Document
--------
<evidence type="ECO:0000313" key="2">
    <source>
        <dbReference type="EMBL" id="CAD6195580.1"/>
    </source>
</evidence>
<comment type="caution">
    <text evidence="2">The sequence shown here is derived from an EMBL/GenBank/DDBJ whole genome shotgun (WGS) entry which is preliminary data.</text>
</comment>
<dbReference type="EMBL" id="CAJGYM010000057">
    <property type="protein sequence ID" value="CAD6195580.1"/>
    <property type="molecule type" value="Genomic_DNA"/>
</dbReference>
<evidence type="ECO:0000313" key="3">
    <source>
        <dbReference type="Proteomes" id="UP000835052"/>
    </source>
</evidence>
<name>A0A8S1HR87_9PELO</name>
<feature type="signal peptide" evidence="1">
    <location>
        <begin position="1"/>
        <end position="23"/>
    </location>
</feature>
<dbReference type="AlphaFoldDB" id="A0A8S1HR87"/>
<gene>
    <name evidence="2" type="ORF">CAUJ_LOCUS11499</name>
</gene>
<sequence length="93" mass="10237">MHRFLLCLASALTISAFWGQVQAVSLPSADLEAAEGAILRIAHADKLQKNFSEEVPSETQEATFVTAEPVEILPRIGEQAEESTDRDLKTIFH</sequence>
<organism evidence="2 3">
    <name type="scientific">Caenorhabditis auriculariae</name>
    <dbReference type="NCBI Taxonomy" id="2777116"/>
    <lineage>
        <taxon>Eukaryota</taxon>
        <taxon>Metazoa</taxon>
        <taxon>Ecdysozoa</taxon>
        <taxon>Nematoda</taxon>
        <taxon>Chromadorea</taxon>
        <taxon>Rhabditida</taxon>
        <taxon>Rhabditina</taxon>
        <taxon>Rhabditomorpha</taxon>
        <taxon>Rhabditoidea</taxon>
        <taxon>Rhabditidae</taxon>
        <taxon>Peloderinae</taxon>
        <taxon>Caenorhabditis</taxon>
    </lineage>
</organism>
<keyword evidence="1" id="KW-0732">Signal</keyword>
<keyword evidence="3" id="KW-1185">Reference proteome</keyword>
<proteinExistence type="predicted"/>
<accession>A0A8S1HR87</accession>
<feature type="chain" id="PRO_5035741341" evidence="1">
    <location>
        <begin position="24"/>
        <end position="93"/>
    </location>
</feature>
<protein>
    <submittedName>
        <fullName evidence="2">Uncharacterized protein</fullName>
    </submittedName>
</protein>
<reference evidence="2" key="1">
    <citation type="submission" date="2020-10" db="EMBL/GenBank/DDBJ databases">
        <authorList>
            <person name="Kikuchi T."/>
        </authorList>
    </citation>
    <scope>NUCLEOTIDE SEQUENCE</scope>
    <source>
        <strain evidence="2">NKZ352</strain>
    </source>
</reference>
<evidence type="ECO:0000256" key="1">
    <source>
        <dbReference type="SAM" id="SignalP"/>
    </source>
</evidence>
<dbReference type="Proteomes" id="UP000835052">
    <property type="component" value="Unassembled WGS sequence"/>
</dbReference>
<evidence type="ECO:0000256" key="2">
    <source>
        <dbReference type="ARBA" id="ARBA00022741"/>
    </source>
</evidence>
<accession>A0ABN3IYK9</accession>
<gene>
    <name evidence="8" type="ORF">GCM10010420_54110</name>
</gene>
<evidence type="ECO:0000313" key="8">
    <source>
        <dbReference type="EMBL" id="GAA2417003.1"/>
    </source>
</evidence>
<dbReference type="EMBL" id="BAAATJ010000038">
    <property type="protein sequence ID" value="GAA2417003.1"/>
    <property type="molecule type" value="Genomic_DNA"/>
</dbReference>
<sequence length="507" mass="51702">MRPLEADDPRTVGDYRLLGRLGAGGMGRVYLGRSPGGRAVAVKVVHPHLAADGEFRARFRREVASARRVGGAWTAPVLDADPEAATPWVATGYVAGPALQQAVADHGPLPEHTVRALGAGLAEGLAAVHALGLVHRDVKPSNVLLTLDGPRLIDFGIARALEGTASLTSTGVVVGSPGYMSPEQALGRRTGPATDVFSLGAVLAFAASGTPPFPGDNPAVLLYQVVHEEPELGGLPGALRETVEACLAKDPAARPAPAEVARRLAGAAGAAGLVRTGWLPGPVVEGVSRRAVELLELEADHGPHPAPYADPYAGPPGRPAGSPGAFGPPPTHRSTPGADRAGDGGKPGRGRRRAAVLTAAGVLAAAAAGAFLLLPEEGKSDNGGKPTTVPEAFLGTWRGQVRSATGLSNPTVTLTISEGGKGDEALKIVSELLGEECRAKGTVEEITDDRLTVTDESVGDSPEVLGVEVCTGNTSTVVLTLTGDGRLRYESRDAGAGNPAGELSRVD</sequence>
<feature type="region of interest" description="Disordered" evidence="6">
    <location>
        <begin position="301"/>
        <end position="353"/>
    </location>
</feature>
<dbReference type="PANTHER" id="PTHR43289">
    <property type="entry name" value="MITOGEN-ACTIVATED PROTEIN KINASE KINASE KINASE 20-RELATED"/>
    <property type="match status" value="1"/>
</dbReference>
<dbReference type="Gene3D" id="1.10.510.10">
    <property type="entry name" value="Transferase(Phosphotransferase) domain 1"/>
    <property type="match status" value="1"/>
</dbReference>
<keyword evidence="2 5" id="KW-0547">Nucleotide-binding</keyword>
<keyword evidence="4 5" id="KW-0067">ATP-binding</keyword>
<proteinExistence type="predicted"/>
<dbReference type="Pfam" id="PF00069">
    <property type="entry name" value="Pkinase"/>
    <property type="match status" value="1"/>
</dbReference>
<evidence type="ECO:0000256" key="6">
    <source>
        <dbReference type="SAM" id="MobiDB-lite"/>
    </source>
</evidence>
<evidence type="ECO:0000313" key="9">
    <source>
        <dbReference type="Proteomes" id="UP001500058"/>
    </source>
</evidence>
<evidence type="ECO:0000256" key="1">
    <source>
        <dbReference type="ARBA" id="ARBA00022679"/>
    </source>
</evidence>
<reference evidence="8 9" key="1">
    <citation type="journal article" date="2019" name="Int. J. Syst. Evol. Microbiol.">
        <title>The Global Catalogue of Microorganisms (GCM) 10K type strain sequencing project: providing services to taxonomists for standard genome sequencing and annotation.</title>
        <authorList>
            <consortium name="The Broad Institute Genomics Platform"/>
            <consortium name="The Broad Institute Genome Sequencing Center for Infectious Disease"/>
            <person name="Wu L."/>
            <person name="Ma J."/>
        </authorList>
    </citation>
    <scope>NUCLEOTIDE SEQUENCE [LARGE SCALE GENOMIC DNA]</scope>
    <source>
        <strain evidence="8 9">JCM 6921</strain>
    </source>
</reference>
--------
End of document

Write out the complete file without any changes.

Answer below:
<evidence type="ECO:0000313" key="2">
    <source>
        <dbReference type="EMBL" id="CAD6195580.1"/>
    </source>
</evidence>
<comment type="caution">
    <text evidence="2">The sequence shown here is derived from an EMBL/GenBank/DDBJ whole genome shotgun (WGS) entry which is preliminary data.</text>
</comment>
<dbReference type="EMBL" id="CAJGYM010000057">
    <property type="protein sequence ID" value="CAD6195580.1"/>
    <property type="molecule type" value="Genomic_DNA"/>
</dbReference>
<evidence type="ECO:0000313" key="3">
    <source>
        <dbReference type="Proteomes" id="UP000835052"/>
    </source>
</evidence>
<name>A0A8S1HR87_9PELO</name>
<feature type="signal peptide" evidence="1">
    <location>
        <begin position="1"/>
        <end position="23"/>
    </location>
</feature>
<dbReference type="AlphaFoldDB" id="A0A8S1HR87"/>
<gene>
    <name evidence="2" type="ORF">CAUJ_LOCUS11499</name>
</gene>
<sequence length="93" mass="10237">MHRFLLCLASALTISAFWGQVQAVSLPSADLEAAEGAILRIAHADKLQKNFSEEVPSETQEATFVTAEPVEILPRIGEQAEESTDRDLKTIFH</sequence>
<organism evidence="2 3">
    <name type="scientific">Caenorhabditis auriculariae</name>
    <dbReference type="NCBI Taxonomy" id="2777116"/>
    <lineage>
        <taxon>Eukaryota</taxon>
        <taxon>Metazoa</taxon>
        <taxon>Ecdysozoa</taxon>
        <taxon>Nematoda</taxon>
        <taxon>Chromadorea</taxon>
        <taxon>Rhabditida</taxon>
        <taxon>Rhabditina</taxon>
        <taxon>Rhabditomorpha</taxon>
        <taxon>Rhabditoidea</taxon>
        <taxon>Rhabditidae</taxon>
        <taxon>Peloderinae</taxon>
        <taxon>Caenorhabditis</taxon>
    </lineage>
</organism>
<keyword evidence="1" id="KW-0732">Signal</keyword>
<keyword evidence="3" id="KW-1185">Reference proteome</keyword>
<proteinExistence type="predicted"/>
<accession>A0A8S1HR87</accession>
<feature type="chain" id="PRO_5035741341" evidence="1">
    <location>
        <begin position="24"/>
        <end position="93"/>
    </location>
</feature>
<protein>
    <submittedName>
        <fullName evidence="2">Uncharacterized protein</fullName>
    </submittedName>
</protein>
<reference evidence="2" key="1">
    <citation type="submission" date="2020-10" db="EMBL/GenBank/DDBJ databases">
        <authorList>
            <person name="Kikuchi T."/>
        </authorList>
    </citation>
    <scope>NUCLEOTIDE SEQUENCE</scope>
    <source>
        <strain evidence="2">NKZ352</strain>
    </source>
</reference>
<evidence type="ECO:0000256" key="1">
    <source>
        <dbReference type="SAM" id="SignalP"/>
    </source>
</evidence>
<dbReference type="Proteomes" id="UP000835052">
    <property type="component" value="Unassembled WGS sequence"/>
</dbReference>
<evidence type="ECO:0000256" key="2">
    <source>
        <dbReference type="ARBA" id="ARBA00022741"/>
    </source>
</evidence>
<accession>A0ABN3IYK9</accession>
<gene>
    <name evidence="8" type="ORF">GCM10010420_54110</name>
</gene>
<evidence type="ECO:0000313" key="8">
    <source>
        <dbReference type="EMBL" id="GAA2417003.1"/>
    </source>
</evidence>
<dbReference type="EMBL" id="BAAATJ010000038">
    <property type="protein sequence ID" value="GAA2417003.1"/>
    <property type="molecule type" value="Genomic_DNA"/>
</dbReference>
<sequence length="507" mass="51702">MRPLEADDPRTVGDYRLLGRLGAGGMGRVYLGRSPGGRAVAVKVVHPHLAADGEFRARFRREVASARRVGGAWTAPVLDADPEAATPWVATGYVAGPALQQAVADHGPLPEHTVRALGAGLAEGLAAVHALGLVHRDVKPSNVLLTLDGPRLIDFGIARALEGTASLTSTGVVVGSPGYMSPEQALGRRTGPATDVFSLGAVLAFAASGTPPFPGDNPAVLLYQVVHEEPELGGLPGALRETVEACLAKDPAARPAPAEVARRLAGAAGAAGLVRTGWLPGPVVEGVSRRAVELLELEADHGPHPAPYADPYAGPPGRPAGSPGAFGPPPTHRSTPGADRAGDGGKPGRGRRRAAVLTAAGVLAAAAAGAFLLLPEEGKSDNGGKPTTVPEAFLGTWRGQVRSATGLSNPTVTLTISEGGKGDEALKIVSELLGEECRAKGTVEEITDDRLTVTDESVGDSPEVLGVEVCTGNTSTVVLTLTGDGRLRYESRDAGAGNPAGELSRVD</sequence>
<feature type="region of interest" description="Disordered" evidence="6">
    <location>
        <begin position="301"/>
        <end position="353"/>
    </location>
</feature>
<dbReference type="PANTHER" id="PTHR43289">
    <property type="entry name" value="MITOGEN-ACTIVATED PROTEIN KINASE KINASE KINASE 20-RELATED"/>
    <property type="match status" value="1"/>
</dbReference>
<dbReference type="Gene3D" id="1.10.510.10">
    <property type="entry name" value="Transferase(Phosphotransferase) domain 1"/>
    <property type="match status" value="1"/>
</dbReference>
<keyword evidence="2 5" id="KW-0547">Nucleotide-binding</keyword>
<keyword evidence="4 5" id="KW-0067">ATP-binding</keyword>
<proteinExistence type="predicted"/>
<dbReference type="Pfam" id="PF00069">
    <property type="entry name" value="Pkinase"/>
    <property type="match status" value="1"/>
</dbReference>
<evidence type="ECO:0000256" key="6">
    <source>
        <dbReference type="SAM" id="MobiDB-lite"/>
    </source>
</evidence>
<evidence type="ECO:0000313" key="9">
    <source>
        <dbReference type="Proteomes" id="UP001500058"/>
    </source>
</evidence>
<evidence type="ECO:0000256" key="1">
    <source>
        <dbReference type="ARBA" id="ARBA00022679"/>
    </source>
</evidence>
<reference evidence="8 9" key="1">
    <citation type="journal article" date="2019" name="Int. J. Syst. Evol. Microbiol.">
        <title>The Global Catalogue of Microorganisms (GCM) 10K type strain sequencing project: providing services to taxonomists for standard genome sequencing and annotation.</title>
        <authorList>
            <consortium name="The Broad Institute Genomics Platform"/>
            <consortium name="The Broad Institute Genome Sequencing Center for Infectious Disease"/>
            <person name="Wu L."/>
            <person name="Ma J."/>
        </authorList>
    </citation>
    <scope>NUCLEOTIDE SEQUENCE [LARGE SCALE GENOMIC DNA]</scope>
    <source>
        <strain evidence="8 9">JCM 6921</strain>
    </source>
</reference>